Elizabeth Dole's departure as secretary of labor is just the start of a new round of musical chairs that could see hundreds of politicians and their aides scrambling for new federal jobs over the next few months. That means hundreds of senior government executives will have to prove themselves again to new political bosses.

The White House patronage office will be busy with job requests from defeated politicians and staff members. Many need to stay in government to keep their salaries, insurance and pension benefits intact.

Not everyone can move to bigger and better things. "A 55-year-old horse-holder with GOP credentials seeking a steady income and unrestricted health insurance isn't a hot job prospect," said an appointee who fears he may be caught in the post-election job shuffle.

Media attention is on Dole, who will do a stint as the $185,000-a-year president of the American Red Cross before, maybe, running for office in North Carolina. Official Washington likes that kind of story because she is half of our town's best-known, two-income government couple. Her husband is Senate Minority Leader Robert J. Dole.

Less glamorous, but more serious, is the plight of lesser-known (and lesser-paid) appointees, from chief deputies and press aides to private secretaries. Their job woes start when the boss gets a better offer. Others worry that anti-incumbent voter backlash will put them out of work too.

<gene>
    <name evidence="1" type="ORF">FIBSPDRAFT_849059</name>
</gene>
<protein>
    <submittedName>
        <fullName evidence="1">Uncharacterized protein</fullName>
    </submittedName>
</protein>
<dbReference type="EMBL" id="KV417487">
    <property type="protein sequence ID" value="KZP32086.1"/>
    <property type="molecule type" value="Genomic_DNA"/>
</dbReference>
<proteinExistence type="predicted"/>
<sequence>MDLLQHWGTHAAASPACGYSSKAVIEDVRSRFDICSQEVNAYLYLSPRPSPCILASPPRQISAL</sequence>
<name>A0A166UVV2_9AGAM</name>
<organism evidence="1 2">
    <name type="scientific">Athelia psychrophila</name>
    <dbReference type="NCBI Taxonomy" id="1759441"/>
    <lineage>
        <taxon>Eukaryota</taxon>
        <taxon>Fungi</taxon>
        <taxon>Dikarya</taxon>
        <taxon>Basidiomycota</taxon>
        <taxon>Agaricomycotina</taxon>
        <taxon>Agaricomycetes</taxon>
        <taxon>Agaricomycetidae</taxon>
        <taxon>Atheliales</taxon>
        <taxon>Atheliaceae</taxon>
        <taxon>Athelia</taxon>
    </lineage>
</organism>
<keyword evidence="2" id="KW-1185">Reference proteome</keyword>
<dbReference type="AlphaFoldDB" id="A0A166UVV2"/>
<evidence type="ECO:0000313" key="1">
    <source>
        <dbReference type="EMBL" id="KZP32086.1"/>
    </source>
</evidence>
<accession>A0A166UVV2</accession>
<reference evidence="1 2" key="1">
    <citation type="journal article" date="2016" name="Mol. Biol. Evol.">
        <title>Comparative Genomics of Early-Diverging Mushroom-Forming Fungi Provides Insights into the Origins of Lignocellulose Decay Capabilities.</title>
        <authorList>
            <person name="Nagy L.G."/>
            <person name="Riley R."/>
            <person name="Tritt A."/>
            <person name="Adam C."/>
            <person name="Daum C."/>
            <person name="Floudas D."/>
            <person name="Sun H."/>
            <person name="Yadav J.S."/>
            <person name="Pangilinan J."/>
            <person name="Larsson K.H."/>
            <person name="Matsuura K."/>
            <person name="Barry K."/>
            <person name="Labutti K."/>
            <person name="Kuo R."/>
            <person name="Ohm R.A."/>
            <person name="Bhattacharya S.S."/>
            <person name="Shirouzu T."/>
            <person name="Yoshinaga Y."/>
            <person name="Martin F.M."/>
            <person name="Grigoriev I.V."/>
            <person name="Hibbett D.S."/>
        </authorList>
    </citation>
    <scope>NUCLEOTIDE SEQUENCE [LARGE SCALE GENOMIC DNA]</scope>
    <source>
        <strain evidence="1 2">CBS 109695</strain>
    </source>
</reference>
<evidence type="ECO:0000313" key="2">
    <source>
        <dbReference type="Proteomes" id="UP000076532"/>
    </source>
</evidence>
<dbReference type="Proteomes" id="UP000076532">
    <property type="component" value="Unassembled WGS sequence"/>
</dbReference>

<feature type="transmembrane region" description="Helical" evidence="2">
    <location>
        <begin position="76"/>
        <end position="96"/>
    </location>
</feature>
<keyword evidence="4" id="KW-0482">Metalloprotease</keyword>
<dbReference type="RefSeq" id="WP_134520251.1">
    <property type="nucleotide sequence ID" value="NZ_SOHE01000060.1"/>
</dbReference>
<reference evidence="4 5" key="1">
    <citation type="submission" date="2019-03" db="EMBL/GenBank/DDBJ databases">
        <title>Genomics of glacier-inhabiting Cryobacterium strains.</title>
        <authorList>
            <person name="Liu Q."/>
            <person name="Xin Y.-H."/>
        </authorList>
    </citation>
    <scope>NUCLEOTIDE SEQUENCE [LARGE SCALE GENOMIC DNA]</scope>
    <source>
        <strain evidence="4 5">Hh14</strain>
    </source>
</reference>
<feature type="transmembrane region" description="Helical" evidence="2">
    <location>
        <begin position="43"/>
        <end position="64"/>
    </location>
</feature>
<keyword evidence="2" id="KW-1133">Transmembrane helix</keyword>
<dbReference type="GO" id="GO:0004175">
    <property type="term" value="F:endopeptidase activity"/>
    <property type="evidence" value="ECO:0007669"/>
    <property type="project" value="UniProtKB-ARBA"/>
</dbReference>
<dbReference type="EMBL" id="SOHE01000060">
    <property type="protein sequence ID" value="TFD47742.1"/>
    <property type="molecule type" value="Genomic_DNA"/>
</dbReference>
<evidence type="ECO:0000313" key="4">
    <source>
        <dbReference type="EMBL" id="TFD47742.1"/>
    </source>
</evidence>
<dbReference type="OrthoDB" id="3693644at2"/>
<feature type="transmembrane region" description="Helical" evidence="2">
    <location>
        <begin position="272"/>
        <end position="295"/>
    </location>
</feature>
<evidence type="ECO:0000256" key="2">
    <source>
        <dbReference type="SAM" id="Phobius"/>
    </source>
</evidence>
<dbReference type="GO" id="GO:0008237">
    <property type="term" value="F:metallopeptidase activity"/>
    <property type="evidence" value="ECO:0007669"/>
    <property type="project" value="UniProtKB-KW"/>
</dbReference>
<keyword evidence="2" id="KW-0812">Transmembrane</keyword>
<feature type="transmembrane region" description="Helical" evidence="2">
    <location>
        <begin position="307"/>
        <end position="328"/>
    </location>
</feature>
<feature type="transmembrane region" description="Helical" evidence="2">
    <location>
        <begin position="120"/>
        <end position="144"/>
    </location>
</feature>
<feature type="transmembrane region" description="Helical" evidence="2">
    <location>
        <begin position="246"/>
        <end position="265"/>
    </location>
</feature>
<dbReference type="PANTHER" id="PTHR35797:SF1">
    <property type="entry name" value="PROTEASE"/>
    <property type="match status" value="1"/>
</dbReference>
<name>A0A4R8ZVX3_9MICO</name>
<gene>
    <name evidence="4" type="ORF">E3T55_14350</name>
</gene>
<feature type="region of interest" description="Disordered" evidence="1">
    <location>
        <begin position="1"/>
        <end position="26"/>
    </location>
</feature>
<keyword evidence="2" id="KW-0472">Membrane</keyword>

Some insiders think that Constance B. Newman, director of the Office of Personnel Management, has the inside track to succeed Dole. (Two previous OPM directors, Alan K. Campbell and Constance Horner, were the insider-favorites to be named secretary of education, but both fell victim to what some have called the OPM Jinx.)

If Newman goes to the Labor Department, word is she might be succeeded by Social Security Administrator Gwendolyn S. King. Newman and King are smart, are highly regarded by the White House and are the two highest-ranking black women in an administration that has taken its lumps from women and minorities.

Newman, who began as a clerk-typist, is highly respected on Capitol Hill and unusually popular (for a Republican) with federal employee unions. She has quietly fought administraton budget-cutters over plans to trim federal benefits. King has run afoul of unions in her giant agency because of actions to automate work and cut employment. Lump-Sum Update

Congress appears ready to extend the lump-sum pension option until Nov. 30. But the benefit, which is taken by 80 percent of all retirees, isn't such a good deal for everyone. For many would-be retirees, taking the lump-sum payment would be a mistake. Check this space tomorrow for the dark side of the lump-sum option. Job Mart

Housing and Urban Development wants a GS (merit pay) 15 supervisory financial systems analyst. Call Donna Richardson at 202-708-0395.

Commodity Futures Trading Commission is looking for a GS 5 through 7 personnel clerk (typing) or personnel system coordinator GS 7/9. Civil service status required. Call 202-254-3275.